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Duck Dynasty controversy: when fiction was finally overtaken by reality

Duck Dynasty controversy: when fiction was finally overtaken by reality

The aftermath of Duck Dynasty star Phil Robertson’s comments to GQ has been swift and predictable: A&E suspended him “indefinitely,” and now there’s all kinds of furious reaction, including, where people can publicly agree with Phil’s thoughts about the parts of the Bible he’s decided to believe in.

The most high-profile response has been from Sarah Palin and Bobby Jindal, who, like some of the show’s fans, are saying he’s had his First Amendment rights taken away.

These people—especially the politicians, gah—need to read the actual First Amendment, which protects citizens against government preventing their free speech. There’s no constitutionally-protected right to stay on a reality show after you’ve babbled nonsense.

Speech has real-world consequences, and that includes consequences to business relationships; Phil can say whatever he wants, and A&E can do whatever it wants with its show.

Anyway, two TV critics have written thoughtful pieces on all of this that I encourage you to read: Time’s James Poniewozik writes about how “Robertson got in trouble, for once in TV history, for making the subtext text — for being explicit about the conservative Christianity that, when it was subtext, was a selling point for him and for his show.”

NPR’s Linda Holmes argues that “that Real Phil is instead being suspended for opening his mouth to GQ and fussing with the carefully maintained image of Show Phil by telling people what he actually thinks — by telling people who have appreciated his family’s devotion to devotion, as it were, about the parts of their faith that A&E doesn’t talk about.”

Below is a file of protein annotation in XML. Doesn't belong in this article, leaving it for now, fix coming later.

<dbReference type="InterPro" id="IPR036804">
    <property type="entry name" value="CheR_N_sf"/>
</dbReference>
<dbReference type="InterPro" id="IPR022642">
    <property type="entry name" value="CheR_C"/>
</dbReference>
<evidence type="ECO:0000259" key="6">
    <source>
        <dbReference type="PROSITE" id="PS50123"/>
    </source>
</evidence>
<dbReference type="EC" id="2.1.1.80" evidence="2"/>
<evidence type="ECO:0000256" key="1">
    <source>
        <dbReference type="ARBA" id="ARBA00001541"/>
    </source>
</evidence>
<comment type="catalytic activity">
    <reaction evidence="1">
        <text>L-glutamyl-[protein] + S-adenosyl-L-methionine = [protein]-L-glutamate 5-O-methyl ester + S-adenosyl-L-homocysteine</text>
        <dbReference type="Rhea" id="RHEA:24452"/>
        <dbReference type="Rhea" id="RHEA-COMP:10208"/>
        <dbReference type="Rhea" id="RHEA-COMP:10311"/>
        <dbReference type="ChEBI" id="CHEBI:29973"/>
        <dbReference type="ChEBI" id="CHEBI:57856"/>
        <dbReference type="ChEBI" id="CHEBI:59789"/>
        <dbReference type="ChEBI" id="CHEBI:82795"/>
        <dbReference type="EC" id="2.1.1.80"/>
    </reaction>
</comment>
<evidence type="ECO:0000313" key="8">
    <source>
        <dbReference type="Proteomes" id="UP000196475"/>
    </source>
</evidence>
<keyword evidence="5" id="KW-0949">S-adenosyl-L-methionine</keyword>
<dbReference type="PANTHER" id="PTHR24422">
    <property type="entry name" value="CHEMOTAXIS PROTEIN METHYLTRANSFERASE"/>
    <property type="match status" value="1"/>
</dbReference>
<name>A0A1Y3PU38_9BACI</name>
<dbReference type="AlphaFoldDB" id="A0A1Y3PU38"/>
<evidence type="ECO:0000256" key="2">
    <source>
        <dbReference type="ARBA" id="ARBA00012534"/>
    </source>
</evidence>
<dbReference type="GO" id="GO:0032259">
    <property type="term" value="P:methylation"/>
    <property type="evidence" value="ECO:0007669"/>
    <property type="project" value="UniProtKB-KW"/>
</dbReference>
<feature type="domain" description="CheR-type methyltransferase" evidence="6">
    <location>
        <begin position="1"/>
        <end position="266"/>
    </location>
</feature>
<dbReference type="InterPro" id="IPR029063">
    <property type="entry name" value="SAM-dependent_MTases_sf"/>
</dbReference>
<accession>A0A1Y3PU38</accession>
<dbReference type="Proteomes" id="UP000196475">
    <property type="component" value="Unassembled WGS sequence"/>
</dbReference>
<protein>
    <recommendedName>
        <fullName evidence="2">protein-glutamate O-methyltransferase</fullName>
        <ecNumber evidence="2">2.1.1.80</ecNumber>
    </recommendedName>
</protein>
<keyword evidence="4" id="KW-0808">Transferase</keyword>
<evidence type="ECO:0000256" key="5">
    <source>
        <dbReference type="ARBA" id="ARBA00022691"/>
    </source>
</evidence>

Both are touching on a key point that hasn’t quite been made directly: The A&E series Duck Dynasty is fake.

It’s a scripted series on which real people play versions of themselves doing things they would not be doing if camera crews weren’t there and producers weren’t telling them what to do.

They have fun and joke with each other and pray, but the central conceits of the episodes are scripted like a sitcom.

At best, they are recreating versions of what they’ve already done, though still with changes; at worst, they are just lying to the audience, such as when they pretended to have bought a winery but actually did not.

Along with lying about things like that–and yes, I consider it a lie, because the show presents itself as reality television, not as, say, Curb Your Enthusiasm–the show presents an altered version of reality by concealing what Phil believes, and possibly what other members of his family thinks, too.

The characters on the reality sitcom do not completely encompass who they are in real life–which, of course, is true of all reality TV, because characters are created in the editing process. Here, though, the editors have only scripted versions of real people to work with.

What happened this week, finally, was that Real Phil finally shattered the image of Show Phil, to borrow labels from Linda Holmes.

The high-profile venue and the absurdity of the things he said combined to finally elevate the previously less-well-known real Phil Robertson.

Reality finally came to Duck Dynasty, and it was not a reality A&E wanted.


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About the author

  • Andy Dehnart

    Andy Dehnart is the creator of reality blurred and a writer and teacher who obsessively and critically covers reality TV and unscripted entertainment, focusing on how it’s made and what it means.

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